U.S. investor fears “are vastly overblown” that China’s economy will crash, says economist Stephen Roach of Yale University.
Roach, a senior fellow at Yale University and former Morgan Stanley non-executive chairman in Asia, told CNBC
that while growth in China has slowed, the economy is “not going in for a crash … and that will present, I think, an opportunity for shares to re-evaluate the China threat, big time."
"They did not do a great job of handling the equity market bubble on the upside by encouraging it and fighting it on the downside," Roach said.
He played down last month's devaluation of China's currency, saying the more important development there has been the progress in transitioning from an export-led to a more consumer-led economy, CNBC reported.
"Structural change ... is very, very hard to do and normally takes a much longer period of time," he said.
"The world has relied on China as its major engine of global growth," so the slowdown is a global economic danger.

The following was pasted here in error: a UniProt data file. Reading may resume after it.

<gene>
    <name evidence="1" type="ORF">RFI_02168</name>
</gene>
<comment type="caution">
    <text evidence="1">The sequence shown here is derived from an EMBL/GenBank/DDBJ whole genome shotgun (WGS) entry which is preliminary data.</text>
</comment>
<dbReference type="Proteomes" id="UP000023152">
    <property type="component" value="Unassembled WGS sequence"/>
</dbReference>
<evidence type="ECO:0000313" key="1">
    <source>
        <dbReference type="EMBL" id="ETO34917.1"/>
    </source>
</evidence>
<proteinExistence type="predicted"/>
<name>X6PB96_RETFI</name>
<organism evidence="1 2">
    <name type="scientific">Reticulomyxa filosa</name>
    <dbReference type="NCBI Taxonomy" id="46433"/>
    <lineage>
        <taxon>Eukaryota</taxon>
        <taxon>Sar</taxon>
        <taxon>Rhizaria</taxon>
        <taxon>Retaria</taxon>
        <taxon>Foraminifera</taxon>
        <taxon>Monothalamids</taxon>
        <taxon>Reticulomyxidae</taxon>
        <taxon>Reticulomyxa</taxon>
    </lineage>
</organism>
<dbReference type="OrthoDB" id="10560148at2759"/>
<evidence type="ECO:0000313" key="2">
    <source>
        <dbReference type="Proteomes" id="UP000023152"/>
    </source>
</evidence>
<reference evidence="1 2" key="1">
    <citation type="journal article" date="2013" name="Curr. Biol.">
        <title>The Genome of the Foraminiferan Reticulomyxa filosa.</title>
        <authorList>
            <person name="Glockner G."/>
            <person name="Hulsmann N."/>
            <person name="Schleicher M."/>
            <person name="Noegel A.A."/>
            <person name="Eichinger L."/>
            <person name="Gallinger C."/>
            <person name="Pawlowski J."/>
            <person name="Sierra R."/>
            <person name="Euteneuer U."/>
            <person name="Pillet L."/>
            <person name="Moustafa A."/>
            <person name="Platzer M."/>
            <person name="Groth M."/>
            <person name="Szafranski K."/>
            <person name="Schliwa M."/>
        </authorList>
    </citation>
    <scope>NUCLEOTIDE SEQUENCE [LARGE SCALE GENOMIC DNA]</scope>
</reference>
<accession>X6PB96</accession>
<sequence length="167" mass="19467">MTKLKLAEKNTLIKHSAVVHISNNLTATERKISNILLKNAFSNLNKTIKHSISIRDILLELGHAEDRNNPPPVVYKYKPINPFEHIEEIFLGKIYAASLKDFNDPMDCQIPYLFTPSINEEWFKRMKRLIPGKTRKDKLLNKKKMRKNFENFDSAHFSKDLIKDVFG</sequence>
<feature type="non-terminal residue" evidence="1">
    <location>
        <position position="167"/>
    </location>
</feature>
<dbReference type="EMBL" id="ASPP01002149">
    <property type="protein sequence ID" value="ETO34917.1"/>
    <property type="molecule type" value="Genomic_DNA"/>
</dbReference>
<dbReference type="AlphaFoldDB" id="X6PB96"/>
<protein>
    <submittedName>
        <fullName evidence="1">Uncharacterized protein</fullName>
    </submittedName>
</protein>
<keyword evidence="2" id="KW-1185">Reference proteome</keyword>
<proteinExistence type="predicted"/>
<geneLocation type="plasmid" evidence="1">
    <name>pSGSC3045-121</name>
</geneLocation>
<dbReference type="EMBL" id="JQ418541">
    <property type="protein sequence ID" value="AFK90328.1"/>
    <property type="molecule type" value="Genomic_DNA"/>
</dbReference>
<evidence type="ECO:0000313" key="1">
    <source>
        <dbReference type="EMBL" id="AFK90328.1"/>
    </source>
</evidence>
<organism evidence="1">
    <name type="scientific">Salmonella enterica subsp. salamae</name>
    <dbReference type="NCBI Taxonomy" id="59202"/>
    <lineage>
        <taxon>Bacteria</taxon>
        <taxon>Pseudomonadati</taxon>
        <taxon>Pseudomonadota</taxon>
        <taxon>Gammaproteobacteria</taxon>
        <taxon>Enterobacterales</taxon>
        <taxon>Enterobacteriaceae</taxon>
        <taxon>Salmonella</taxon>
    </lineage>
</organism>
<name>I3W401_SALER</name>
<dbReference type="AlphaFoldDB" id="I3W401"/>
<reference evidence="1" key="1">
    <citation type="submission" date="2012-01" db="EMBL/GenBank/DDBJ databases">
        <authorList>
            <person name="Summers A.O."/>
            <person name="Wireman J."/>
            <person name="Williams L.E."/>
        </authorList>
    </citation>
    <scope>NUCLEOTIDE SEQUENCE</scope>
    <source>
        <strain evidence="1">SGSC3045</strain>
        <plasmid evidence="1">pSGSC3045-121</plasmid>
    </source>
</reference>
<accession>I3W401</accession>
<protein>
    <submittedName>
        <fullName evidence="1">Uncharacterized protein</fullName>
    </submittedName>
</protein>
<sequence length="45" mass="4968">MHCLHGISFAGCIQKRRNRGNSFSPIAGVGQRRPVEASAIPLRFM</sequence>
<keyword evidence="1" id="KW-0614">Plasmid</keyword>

Meanwhile, China's economic slowdown could hurt the world economy but won't trigger a global financial crisis since its market is fairly detached from other financial markets, Bank of Japan board member Takahide Kiuchi said on Thursday.
"I'm not worried about the possibility of a China-driven global financial crisis," Kiuchi told a news conference after meeting with business leaders in Aomori, northern Japan, Reuters
"Monetary conditions are pretty accommodative globally ... With China's property market showing signs of a pick-up and authorities showing readiness to take policy measures, I expect the economy to stabilize over the course of time," he said.
© 2024 Newsmax Finance. All rights reserved.